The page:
Saturday 5 May 2012

Foundations no.1 - Rubbing In

When I first started making pastry, I was terrified of overworking it.

I would sprint through the rubbing in process, obsessing about temperature. One day I actually chilled my hands in the cold tap, super-speedily dried them and then started working the butter into the flour.

Now I know that while it's important that the butter is cold, don't get it too cold. I used to put my cubes in the freezer for a few minutes while I got everything else ready. By the time I'd got my rock-solid butter into the bowl, it was a nightmare to rub in. So you want it firm and cold to the touch, but not freezing.

I make much better pastry now I've slowed down and take the time to properly work my butter into the flour. The most important chilling time is later on, once the dough is formed.

Pastry takes time. It's all about patience, repetition and rest.

In this example I'm using 120g plain flour, 2 tsp golden caster sugar, a pinch of salt, 60g of unsalted butter (and a little water) to make a tender shortcrust pastry.

Sieve the flour, sugar and salt into a big bowl. Toss in the cubed butter (my butter was in fairly big cubes but smaller ones are easier to work with).

Use your hands to toss the cubes in the flour so they're interspersed and don't start to stick.

Then start to 'rub in' - put your fingers together into a flat plate and scoop some some the flour and butter onto the them (cup your fingers slightly). Put your thumb down onto the knuckle of your little finger and then rub/run your thumb up along your knuckles and over the top. Your hand curls up as you complete the movement.

Keep scooping and rubbing in, squishing each cube of butter into the flour. It will slowly start to look more uniform.

The point of the process is to coat each starch granule with fat. This makes it difficult for water to enter the granule and therefore stops the proteins being hydrated and gluten forming when you add liquid to bring it together. Gluten makes the pastry tough - it is what you develop when you make bread - and you want to avoid developing it. It takes time to cover all the granules with fat - so you need to keep going.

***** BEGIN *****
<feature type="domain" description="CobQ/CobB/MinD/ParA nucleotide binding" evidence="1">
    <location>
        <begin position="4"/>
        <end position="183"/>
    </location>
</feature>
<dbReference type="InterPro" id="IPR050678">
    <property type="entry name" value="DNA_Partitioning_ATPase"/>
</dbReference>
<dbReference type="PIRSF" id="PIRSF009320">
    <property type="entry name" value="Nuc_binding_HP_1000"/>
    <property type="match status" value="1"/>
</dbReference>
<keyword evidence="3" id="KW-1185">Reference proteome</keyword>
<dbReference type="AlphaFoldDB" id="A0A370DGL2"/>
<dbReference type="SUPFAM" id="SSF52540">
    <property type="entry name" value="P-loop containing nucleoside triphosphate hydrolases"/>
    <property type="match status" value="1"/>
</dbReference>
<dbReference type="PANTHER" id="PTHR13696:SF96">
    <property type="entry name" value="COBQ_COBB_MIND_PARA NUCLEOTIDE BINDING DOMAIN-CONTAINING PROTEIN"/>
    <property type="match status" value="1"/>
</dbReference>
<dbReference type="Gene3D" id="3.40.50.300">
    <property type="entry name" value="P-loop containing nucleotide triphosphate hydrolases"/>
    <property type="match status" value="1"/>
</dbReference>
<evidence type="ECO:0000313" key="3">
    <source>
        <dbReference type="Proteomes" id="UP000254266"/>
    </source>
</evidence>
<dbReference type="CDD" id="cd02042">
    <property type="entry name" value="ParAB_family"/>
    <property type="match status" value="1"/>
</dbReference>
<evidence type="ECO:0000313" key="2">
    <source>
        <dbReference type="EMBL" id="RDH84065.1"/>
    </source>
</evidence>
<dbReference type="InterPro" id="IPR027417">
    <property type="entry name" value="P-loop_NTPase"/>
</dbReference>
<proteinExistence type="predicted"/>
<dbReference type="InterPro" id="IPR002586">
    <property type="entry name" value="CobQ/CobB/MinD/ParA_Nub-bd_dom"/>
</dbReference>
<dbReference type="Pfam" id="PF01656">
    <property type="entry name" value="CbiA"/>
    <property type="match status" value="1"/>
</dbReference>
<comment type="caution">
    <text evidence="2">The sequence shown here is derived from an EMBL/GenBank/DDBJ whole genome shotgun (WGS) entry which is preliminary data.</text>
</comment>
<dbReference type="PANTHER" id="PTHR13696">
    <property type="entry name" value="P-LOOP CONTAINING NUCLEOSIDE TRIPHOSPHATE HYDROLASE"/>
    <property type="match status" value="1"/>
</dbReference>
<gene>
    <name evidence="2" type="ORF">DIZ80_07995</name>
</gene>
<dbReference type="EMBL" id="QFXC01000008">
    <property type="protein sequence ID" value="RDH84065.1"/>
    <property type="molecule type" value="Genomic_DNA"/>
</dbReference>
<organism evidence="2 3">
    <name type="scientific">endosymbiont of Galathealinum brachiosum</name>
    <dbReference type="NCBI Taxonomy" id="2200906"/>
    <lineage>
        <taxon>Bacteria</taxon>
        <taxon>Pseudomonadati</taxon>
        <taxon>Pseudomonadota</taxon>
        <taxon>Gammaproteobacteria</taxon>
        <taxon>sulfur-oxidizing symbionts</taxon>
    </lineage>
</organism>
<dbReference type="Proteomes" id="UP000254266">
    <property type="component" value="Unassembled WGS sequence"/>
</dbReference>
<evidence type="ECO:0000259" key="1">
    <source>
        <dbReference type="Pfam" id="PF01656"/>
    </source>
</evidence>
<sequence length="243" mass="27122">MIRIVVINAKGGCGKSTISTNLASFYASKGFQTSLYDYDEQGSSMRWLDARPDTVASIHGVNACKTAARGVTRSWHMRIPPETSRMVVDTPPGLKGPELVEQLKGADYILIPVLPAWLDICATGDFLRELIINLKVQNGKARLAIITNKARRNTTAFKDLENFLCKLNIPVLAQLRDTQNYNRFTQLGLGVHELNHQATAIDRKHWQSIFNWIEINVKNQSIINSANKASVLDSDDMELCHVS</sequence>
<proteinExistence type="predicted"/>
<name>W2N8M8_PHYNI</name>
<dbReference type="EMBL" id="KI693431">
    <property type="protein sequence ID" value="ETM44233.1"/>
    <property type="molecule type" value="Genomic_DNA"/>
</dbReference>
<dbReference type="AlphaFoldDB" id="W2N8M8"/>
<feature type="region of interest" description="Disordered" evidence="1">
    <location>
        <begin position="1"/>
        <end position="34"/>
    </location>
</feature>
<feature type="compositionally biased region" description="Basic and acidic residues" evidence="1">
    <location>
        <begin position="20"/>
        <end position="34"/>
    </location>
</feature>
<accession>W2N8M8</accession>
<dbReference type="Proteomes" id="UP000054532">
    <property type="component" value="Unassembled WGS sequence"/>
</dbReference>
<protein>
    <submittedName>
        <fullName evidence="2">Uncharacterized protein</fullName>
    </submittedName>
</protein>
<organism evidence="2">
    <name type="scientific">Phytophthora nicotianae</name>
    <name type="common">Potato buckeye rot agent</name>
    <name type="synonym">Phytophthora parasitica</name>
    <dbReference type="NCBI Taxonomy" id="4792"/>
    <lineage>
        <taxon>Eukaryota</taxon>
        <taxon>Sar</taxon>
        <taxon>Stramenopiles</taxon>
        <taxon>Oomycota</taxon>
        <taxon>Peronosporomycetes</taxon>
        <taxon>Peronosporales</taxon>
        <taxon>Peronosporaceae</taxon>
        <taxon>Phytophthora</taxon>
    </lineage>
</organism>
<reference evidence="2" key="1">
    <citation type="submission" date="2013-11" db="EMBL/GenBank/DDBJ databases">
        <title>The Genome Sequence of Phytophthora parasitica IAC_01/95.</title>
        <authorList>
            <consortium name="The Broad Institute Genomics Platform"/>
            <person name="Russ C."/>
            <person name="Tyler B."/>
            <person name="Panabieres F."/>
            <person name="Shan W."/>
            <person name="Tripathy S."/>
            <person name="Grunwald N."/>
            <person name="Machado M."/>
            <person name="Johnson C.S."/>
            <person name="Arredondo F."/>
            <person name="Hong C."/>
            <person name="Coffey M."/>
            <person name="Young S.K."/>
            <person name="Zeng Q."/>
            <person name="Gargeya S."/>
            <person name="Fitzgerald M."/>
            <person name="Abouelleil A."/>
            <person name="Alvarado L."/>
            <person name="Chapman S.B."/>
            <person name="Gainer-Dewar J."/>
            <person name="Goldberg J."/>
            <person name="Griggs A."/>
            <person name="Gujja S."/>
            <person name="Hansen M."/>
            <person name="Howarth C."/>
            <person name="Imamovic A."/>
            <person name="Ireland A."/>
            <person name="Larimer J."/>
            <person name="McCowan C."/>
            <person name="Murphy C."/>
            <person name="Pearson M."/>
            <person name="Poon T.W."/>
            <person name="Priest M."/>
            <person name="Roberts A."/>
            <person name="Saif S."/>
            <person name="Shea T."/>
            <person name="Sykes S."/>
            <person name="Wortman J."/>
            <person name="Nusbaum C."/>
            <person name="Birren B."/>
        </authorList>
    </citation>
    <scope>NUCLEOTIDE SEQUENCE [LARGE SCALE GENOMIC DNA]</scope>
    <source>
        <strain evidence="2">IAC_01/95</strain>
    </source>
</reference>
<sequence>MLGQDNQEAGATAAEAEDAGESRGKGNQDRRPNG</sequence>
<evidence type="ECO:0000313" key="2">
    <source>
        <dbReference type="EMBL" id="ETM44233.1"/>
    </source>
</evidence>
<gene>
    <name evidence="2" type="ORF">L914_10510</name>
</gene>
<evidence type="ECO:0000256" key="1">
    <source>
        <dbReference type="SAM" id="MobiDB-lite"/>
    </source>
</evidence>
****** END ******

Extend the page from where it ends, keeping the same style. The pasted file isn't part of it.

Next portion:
When you've got rid of nearly all the bigger pieces of butter and it looks a bit like the bowl above, you can start using another hand movement. Essentially you gather a handful of mixture into your hands so it is sandwiched between your palms. Then start to let it drop through your fingers, moving your fingers between each other.

Don't do this for too long - it's just to finish it off. There will be a point where it starts to clump up again, including the flour, not just butter. You must stop at this point or it'll get oily and you'll overwork it.

You can see my rubbing in technique in the video below.

Aside from a lack of editing prowess, I wanted to show the length of the process, so you get a feel for how long it takes. The through-the-fingers bit starts at 1:44 if you particularly want to see that bit. I used a smaller bowl so you could see my fingers - it got a bit messy. The 'look it's a waterfall' bit at the end is optional.

The water or liquid you add at this point does need to be cold - the solubility of the proteins I mentioned earlier is related to temperature, so you will reduce hydration by keeping it cold.

As a little pastry-making bonus, I thought I'd add a note and video about how to 'fraser' the dough. I learnt this technique at Cordon Bleu - essentially you use the heel of your hand to squish the ball of pastry a few times (it depends slightly on the type you're making - for this, I went four times) on a dry surface with no extra flour. This fully combines the dough and makes it smoother.

Before I was taught I would never have combined the dough this much for fear of overworking. You do need to be gentle when you roll it out and minimize how much you work with it later on.